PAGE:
Ron Compton Helps Students Conquer Fear of Public Speaking

Ron Compton

Some surveys show that people fear public speaking more than anything—even death. To ease any fears his students have of speaking in front of an audience, MCC speech instructor Ron Compton creates a positive, nurturing classroom atmosphere where students can overcome—or at least manage—their fear of public speaking.

Each semester on the first day of class, Compton shares his own experience with public speaking when he was a student in a community college in Florida.

"I was extra petrified as I learned that several students in class were already experienced speakers from high school," he said. "As I gave my first speech, I was the deer in the headlights. The headlights in the front could barely hear me; the headlights in the back were clueless as to my speech. But instead of running me over with laughter, my teacher and classmates stopped to give me just what I needed: understanding encouragement through their patient listening and spirit to help."

After college, Compton worked for 23 years in sales and marketing for Xerox. When the company had a massive downsizing, he landed a part-time teaching job at MCC.

"Then seven years ago, MCC gave me my dream job—the opportunity as a full-time speech instructor to pay back what had been given to me in community college," he said. He also teaches Intercultural Communication.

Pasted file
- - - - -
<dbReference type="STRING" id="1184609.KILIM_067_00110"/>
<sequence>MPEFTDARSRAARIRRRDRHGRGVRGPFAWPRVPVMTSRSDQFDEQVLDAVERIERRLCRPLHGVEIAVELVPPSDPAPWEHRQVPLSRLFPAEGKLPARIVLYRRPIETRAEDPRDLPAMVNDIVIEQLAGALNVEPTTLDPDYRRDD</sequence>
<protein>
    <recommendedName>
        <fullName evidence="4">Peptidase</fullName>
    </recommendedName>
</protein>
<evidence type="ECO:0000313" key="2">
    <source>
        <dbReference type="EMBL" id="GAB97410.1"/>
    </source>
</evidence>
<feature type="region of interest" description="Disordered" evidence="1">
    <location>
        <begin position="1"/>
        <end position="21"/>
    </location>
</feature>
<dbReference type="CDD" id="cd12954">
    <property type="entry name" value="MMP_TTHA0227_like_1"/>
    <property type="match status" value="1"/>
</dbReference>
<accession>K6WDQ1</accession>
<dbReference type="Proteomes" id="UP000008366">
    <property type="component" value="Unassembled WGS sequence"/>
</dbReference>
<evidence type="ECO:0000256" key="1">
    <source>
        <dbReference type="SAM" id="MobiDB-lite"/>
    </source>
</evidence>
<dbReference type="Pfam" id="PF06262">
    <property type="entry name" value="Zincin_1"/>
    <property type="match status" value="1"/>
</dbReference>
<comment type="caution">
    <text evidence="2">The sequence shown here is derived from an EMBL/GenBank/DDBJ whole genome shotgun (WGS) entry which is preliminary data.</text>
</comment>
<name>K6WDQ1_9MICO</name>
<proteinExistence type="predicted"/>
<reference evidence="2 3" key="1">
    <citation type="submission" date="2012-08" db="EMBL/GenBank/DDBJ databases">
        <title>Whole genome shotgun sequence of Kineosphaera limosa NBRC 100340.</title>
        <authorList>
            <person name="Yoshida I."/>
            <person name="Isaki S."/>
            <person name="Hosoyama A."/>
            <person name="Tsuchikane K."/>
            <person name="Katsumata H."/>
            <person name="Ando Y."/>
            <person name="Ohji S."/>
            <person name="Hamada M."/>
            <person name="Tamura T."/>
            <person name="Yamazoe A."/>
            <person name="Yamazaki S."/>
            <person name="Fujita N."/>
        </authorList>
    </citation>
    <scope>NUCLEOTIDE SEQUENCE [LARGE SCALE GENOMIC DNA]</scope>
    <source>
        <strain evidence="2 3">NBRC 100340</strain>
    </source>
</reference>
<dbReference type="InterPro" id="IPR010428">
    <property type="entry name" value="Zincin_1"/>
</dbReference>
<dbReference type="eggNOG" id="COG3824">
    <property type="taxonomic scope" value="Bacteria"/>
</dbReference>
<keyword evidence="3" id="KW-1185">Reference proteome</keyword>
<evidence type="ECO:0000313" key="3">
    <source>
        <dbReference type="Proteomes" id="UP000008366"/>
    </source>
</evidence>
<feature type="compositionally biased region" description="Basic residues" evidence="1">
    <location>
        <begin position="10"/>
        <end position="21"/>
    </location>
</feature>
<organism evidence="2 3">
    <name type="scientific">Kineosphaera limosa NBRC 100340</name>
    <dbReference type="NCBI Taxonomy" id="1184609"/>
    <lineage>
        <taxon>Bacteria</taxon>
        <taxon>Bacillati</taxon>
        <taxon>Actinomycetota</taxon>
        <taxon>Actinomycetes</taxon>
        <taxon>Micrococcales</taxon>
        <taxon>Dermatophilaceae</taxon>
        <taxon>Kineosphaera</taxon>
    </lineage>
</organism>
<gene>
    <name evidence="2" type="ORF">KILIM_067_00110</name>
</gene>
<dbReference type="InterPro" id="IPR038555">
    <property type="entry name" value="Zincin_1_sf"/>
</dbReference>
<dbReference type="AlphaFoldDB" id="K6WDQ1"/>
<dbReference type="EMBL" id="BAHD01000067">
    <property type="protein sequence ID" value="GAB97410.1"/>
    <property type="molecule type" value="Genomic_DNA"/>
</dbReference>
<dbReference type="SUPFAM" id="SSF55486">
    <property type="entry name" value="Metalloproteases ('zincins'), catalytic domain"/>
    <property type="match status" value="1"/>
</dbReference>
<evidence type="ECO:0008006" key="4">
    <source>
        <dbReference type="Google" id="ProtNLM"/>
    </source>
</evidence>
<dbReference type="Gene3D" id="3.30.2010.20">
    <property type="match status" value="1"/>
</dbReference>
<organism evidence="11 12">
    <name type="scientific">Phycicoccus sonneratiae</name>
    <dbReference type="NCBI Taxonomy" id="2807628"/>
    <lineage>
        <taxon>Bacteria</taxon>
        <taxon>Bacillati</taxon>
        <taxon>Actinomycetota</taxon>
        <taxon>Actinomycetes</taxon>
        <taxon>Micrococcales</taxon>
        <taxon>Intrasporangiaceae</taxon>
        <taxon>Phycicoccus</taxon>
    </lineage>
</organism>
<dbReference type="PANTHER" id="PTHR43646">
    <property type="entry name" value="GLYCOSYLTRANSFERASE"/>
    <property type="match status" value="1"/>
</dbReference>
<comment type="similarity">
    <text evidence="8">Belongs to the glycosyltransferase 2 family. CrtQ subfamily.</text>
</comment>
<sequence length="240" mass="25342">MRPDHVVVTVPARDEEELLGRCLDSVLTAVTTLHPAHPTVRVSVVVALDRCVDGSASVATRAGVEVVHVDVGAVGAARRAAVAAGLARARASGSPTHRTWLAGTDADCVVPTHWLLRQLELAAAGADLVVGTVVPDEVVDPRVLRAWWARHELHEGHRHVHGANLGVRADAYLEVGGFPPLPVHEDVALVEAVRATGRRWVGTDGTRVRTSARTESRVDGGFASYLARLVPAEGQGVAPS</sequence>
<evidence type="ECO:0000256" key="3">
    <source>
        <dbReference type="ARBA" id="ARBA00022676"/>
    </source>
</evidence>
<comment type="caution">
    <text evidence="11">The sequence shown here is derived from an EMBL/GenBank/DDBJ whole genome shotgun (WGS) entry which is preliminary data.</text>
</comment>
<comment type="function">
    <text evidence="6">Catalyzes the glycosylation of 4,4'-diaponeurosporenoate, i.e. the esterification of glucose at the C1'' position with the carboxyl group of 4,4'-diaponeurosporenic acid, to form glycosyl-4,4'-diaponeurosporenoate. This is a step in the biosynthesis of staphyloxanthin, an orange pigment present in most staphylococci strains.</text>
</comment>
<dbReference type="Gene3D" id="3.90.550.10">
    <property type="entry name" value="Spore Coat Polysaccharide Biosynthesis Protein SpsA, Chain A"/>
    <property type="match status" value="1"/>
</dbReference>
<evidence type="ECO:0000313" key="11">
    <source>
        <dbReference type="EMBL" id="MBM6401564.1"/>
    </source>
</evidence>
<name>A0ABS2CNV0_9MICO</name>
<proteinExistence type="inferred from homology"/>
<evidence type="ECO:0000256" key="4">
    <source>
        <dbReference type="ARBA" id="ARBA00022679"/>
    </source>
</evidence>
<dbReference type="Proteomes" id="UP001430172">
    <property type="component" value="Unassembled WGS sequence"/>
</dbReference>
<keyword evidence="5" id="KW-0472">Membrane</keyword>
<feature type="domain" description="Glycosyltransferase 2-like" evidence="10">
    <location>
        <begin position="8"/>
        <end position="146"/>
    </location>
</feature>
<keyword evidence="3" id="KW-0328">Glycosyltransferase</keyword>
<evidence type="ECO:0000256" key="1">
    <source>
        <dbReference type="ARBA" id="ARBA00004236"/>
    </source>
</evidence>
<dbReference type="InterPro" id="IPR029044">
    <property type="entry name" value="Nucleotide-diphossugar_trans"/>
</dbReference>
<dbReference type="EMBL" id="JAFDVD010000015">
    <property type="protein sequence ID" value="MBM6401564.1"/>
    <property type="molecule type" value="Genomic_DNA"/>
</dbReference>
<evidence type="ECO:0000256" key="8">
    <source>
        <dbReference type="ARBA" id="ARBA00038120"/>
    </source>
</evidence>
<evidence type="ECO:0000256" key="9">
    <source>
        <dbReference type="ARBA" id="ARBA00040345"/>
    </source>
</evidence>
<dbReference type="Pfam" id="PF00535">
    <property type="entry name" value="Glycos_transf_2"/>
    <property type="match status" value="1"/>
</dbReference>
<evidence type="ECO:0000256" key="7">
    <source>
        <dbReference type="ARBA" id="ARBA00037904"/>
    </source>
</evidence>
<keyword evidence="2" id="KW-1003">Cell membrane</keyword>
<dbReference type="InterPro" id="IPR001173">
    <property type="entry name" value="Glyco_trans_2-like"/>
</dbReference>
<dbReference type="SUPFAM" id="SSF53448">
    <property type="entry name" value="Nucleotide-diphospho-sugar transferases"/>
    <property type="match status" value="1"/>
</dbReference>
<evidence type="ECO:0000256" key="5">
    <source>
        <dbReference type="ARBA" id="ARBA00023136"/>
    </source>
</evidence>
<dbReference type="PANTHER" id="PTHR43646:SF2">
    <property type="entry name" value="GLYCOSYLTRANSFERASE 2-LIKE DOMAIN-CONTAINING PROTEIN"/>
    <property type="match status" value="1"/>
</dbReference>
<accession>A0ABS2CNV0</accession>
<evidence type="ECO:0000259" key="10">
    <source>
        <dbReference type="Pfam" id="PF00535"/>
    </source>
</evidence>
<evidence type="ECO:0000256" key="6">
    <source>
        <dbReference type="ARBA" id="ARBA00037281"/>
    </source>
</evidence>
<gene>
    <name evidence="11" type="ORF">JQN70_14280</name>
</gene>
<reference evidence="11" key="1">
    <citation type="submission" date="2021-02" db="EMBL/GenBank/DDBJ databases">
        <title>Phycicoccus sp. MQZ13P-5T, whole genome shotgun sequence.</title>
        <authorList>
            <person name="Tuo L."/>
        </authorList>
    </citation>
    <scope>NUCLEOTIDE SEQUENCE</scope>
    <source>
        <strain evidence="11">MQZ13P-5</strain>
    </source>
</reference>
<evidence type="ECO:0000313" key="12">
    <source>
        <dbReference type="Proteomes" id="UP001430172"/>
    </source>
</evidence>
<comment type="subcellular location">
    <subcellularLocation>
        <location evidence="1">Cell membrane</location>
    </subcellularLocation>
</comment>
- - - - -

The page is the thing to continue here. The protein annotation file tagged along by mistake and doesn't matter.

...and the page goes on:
"I tell my students that surprising progress can be made in the battle against stage fright," he said. “Students are surprised to learn they can actually manage their fear and end up making progress and end up enjoying the class.”

This fall, Compton added four mini speeches that each student will give in the classes before their four major speeches as a way to reduce students’ stress.

"I give them the opportunity to warm up and get used to managing their nerves. It gives them an edge. I tell them not to worry about mistakes. We’re building each other up. I don’t expect perfection and total poise, but a bit of nervous energy can help us, only if we’re prepared."

To help inspire students for their introductory speech, Compton showed a movie clip of "Alladin" to his 10:00 a.m. Monday/Wednesday class to give the class "a magic carpet ride to a whole new world about themselves."

For first-year student John Stroud of Lakewood, who is taking his first-ever public speaking class, said the class activities help him transition from high school to college.

"We watch movies like "The King’s Speech" and hear about historical events that relate back into class."

Michael Harris of Woodstock, agreed. "He makes it very comfortable. He brings the whole class together."

"I like the class. He (Compton) is very personable and relatable," she said. "He knows the class as his main audience and tries to relate to the students. That helps my anxiety because I have bad stage fright. For my first speech, I’m getting more prepared. He gives us a lot of techniques, like telling us to be prepared, use flash cards and rehearse in front of others."

Compton reminds students that speech class prepares them to tackle other challenges in life, including job interviews, communicating in groups and making presentations.

To drive home his point, Compton often shows them a card he received from a friend that pictures a giant dragon of fear breathing out fire against a knight on a horse; but inside are the words of Robert Frost: "They conquer who believe they can."

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